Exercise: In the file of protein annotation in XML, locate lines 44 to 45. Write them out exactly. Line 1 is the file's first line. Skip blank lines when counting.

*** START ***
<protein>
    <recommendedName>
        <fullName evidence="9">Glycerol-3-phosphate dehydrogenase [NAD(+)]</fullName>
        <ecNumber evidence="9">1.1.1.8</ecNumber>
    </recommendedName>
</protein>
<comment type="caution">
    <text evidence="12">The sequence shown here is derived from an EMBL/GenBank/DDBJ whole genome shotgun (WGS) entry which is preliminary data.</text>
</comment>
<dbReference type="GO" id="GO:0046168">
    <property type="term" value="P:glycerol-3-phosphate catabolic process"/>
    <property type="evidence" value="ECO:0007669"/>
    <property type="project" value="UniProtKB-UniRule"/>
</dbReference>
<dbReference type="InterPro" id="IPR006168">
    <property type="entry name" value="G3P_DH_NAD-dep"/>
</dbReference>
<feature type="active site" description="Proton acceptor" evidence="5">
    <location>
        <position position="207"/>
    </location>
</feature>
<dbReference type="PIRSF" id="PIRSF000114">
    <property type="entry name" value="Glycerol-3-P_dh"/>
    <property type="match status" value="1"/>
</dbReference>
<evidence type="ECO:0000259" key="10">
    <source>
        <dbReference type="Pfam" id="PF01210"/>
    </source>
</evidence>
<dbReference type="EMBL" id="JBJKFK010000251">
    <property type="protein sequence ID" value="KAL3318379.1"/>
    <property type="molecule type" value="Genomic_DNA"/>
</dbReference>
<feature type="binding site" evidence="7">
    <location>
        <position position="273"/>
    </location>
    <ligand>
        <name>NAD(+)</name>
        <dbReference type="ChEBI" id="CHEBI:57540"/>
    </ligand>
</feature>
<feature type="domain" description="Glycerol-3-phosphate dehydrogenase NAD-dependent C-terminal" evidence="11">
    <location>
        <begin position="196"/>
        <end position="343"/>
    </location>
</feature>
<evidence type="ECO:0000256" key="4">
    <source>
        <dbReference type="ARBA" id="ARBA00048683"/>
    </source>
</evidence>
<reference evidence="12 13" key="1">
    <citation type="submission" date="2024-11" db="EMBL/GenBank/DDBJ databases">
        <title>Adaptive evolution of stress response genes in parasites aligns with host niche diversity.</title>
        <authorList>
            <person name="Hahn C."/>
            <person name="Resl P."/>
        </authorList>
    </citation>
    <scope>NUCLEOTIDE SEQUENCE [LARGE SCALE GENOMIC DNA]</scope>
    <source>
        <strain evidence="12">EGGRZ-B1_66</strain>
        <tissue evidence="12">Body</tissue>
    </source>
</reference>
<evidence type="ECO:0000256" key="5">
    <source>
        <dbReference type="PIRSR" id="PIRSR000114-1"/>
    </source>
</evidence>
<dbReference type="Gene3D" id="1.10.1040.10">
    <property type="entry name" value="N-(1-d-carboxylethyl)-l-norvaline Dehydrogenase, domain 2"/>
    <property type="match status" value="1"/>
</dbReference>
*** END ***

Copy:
</feature>
<feature type="domain" description="Glycerol-3-phosphate dehydrogenase NAD-dependent C-terminal" evidence="11">